China will be sucking the world’s crude supply dry

The title is a one-line summary of what I will be describing in this post. Essentially with the global economic downturn slated to moderate due to the injection of fiscal stimulus, the countries that will continue to face true organic growth will have a need to consume more energy.

There is no economy on this planet growing faster than China, and not surprisingly, one can see from this article that their actual crude consumption has increased, and will continue to increase in the future. Note that Japanese consumption continues to decline, which is lock-step with their economy.

The only two questions that need to be answered is whether North American consumption will decrease and where will the supply come from?

I will borrow a slide from R-Squared (who incidentally knows much more than what he discusses on his blog, and knows much more than your typical politician on the issue of alternative fuel sources) and just say that the supply side looks to be capped in the future:

Slide04

Since world oil production has probably peaked, or is close to peaking, any supply-side shocks will have a disproportionate amount of impact in price. It is likely that an absolute floor for crude is $35 as seen in late 2008, in the middle of the economic crisis. It is also more likely in ‘regular’ times that the floor for crude prices is higher, likely around $60 per barrel.

Marginal costs for alternative energy sources are still much higher than the price for crude extraction and processing; most of the inputs for alternative energy sources (e.g. corn ethanol) rely heavily on other energy inputs (crude and natural gas).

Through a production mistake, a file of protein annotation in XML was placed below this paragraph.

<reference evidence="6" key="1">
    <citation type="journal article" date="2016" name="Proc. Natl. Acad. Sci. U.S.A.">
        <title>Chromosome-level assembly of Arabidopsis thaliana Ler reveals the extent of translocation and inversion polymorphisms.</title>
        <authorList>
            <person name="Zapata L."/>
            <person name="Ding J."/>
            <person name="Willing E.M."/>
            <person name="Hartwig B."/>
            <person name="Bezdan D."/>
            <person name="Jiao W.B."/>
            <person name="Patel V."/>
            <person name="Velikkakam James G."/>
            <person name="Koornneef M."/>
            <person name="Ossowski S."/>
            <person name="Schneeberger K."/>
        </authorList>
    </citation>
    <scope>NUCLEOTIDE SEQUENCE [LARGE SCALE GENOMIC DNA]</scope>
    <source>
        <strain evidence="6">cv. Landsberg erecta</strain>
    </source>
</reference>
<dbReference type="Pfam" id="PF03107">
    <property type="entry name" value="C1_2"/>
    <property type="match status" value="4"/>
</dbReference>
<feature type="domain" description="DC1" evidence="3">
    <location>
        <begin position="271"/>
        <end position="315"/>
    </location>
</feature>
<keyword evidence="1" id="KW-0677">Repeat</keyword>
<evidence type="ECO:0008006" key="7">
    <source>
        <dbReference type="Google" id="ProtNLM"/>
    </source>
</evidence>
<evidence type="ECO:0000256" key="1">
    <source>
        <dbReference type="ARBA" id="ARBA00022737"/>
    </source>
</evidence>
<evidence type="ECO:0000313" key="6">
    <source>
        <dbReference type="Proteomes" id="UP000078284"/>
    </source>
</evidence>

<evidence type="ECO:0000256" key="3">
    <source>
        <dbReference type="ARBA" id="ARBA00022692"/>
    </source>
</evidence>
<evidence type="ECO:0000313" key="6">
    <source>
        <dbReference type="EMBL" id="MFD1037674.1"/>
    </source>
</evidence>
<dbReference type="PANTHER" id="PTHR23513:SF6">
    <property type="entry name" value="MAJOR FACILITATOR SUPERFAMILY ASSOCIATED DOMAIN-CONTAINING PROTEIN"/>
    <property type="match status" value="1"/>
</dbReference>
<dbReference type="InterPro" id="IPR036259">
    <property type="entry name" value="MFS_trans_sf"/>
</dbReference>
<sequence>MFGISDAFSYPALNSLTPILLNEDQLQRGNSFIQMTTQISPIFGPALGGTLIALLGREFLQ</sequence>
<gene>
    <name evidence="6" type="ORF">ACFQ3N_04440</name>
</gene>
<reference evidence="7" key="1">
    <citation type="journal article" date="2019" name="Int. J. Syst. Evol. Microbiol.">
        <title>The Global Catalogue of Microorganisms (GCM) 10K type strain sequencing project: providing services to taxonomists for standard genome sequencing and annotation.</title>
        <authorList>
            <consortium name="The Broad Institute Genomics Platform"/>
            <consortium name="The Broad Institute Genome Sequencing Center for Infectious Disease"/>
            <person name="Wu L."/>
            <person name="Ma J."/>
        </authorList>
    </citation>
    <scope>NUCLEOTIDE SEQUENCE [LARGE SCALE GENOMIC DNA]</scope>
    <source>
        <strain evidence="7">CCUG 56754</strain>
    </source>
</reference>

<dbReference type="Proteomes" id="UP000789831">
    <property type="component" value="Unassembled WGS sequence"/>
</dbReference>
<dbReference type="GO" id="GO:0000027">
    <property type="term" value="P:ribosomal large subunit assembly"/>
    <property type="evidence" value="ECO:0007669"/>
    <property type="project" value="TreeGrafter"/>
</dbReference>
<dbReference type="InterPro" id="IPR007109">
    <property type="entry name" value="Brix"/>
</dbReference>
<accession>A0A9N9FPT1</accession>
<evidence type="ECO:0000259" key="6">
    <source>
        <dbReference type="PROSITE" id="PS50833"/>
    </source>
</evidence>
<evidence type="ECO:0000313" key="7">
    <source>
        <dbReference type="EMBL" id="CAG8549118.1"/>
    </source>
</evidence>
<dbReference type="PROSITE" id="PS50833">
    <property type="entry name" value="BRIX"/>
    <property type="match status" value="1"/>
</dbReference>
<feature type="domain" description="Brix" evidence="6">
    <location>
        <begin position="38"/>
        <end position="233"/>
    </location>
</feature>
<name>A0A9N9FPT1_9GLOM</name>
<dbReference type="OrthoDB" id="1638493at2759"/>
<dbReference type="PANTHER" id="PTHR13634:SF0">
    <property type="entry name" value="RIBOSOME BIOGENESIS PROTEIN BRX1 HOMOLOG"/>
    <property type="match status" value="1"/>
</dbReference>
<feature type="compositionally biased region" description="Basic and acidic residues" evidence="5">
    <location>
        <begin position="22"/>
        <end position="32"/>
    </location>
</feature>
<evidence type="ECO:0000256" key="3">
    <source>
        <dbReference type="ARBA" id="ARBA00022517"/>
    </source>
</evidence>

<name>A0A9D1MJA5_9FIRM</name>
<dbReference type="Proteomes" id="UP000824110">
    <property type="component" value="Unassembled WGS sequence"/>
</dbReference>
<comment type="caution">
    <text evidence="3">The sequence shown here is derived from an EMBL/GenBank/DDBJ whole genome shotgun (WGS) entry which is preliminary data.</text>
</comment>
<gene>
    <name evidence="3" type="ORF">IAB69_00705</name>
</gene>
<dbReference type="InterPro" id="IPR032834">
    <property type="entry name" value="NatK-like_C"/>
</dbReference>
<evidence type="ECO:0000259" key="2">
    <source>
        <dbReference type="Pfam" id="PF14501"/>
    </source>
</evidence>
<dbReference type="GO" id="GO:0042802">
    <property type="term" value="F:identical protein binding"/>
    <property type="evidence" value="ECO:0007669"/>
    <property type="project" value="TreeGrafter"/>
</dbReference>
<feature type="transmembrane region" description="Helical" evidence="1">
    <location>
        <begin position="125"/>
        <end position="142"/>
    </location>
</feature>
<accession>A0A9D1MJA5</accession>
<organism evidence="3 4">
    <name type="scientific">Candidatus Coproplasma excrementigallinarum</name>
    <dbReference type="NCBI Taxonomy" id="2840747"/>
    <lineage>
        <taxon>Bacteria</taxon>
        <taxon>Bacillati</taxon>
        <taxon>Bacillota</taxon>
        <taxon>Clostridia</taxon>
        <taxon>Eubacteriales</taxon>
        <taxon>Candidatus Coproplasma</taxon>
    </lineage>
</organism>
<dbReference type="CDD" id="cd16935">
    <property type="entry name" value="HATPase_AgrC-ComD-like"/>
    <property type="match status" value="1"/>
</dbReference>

The only thing that will make alternative energy more viable is higher crude prices. And higher is where crude will go in the medium term. As crude’s price continues to go higher, more and more supply sources start to become economically viable. There won’t be a shoot-up to $1000 a barrel (barring some sort of global conflict) but a climb in prices is inevitable given the demand-supply dynamics.

The only salvation against higher crude prices are energy breakthroughs in other fields, such as the development of sustainable fusion, or less capital expense intense solar energy, or the development of high capacity low-loss energy storage.

A shot across the bow – US Dollar

The US reported that unemployment dropped to 10% in November; the market reaction to this has been swift and adverse to those betting against the US dollar – as of this writing, the Euro is down 1.7% and Gold is down 4.0%.

If it takes just one report to get the market jittery on their ultra-bearish stance against the US currency (and by definition this means pro-Gold), I wonder what will happen when any other “good for USA” news comes through the pipeline – there must be a huge amount of traders out there that are going to get caught in the wrong position and start scrambling for the exits.

This is probably just a shot across the bow for these people – I wonder what will happen when there is a direct hit.